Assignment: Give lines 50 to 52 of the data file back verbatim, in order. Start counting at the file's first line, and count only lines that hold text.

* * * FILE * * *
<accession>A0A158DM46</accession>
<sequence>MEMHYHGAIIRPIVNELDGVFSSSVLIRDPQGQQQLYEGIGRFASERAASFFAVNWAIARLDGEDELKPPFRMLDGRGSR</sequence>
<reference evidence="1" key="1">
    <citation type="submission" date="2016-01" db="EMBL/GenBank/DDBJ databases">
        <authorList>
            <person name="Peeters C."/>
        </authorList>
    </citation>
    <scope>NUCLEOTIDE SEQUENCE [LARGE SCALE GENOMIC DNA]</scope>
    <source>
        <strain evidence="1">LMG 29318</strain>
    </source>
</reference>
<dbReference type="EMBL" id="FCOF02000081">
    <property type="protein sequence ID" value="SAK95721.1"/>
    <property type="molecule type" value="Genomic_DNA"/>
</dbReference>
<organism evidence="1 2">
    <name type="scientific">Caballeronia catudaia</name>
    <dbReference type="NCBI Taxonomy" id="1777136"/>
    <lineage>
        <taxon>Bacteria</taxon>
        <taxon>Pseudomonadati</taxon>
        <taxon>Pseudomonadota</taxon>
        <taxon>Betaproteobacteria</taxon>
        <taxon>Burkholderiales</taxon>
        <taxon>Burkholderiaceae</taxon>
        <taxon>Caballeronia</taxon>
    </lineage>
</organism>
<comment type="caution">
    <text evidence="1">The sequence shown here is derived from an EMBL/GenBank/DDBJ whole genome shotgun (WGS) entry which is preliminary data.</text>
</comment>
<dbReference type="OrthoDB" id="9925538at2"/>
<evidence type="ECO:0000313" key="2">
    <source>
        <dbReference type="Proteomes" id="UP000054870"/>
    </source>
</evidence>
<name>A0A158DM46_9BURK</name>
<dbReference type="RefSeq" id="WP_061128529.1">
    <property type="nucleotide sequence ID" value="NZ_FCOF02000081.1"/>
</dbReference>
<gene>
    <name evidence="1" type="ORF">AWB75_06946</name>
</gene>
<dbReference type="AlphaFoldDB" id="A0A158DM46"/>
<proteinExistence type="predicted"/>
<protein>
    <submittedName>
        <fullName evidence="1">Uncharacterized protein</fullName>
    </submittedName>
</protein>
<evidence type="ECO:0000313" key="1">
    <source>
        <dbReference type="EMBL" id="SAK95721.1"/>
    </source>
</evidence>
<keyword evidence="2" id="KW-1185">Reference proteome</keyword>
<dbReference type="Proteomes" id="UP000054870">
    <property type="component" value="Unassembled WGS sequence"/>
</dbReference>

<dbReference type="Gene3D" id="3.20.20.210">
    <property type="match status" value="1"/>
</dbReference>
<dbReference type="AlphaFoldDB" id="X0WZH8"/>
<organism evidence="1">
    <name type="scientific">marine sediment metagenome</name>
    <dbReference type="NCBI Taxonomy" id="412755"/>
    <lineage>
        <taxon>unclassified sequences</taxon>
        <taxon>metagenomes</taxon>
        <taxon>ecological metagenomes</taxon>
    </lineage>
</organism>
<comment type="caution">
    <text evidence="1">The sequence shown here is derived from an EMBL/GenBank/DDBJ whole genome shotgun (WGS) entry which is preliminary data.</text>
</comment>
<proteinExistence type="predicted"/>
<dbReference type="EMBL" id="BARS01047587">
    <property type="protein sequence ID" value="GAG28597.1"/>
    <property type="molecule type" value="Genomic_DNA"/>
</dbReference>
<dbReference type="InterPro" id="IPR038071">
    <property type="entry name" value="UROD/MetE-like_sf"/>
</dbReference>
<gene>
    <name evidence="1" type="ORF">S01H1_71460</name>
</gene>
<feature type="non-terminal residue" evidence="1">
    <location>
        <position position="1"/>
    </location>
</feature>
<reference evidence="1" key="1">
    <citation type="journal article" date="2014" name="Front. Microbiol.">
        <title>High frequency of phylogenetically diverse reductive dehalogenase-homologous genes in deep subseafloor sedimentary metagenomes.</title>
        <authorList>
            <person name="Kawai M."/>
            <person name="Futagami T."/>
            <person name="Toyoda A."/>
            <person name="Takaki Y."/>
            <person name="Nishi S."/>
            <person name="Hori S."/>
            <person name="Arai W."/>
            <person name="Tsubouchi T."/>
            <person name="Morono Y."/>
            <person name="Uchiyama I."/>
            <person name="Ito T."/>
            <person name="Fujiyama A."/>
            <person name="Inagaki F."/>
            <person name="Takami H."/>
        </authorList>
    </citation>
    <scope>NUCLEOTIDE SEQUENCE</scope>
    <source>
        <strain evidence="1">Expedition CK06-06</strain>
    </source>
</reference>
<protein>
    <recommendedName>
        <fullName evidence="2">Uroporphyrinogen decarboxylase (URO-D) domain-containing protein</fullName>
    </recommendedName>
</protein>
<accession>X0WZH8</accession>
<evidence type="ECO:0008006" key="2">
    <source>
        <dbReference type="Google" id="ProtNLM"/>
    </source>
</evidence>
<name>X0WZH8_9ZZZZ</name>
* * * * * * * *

    <submittedName>
        <fullName evidence="1">Uncharacterized protein</fullName>
    </submittedName>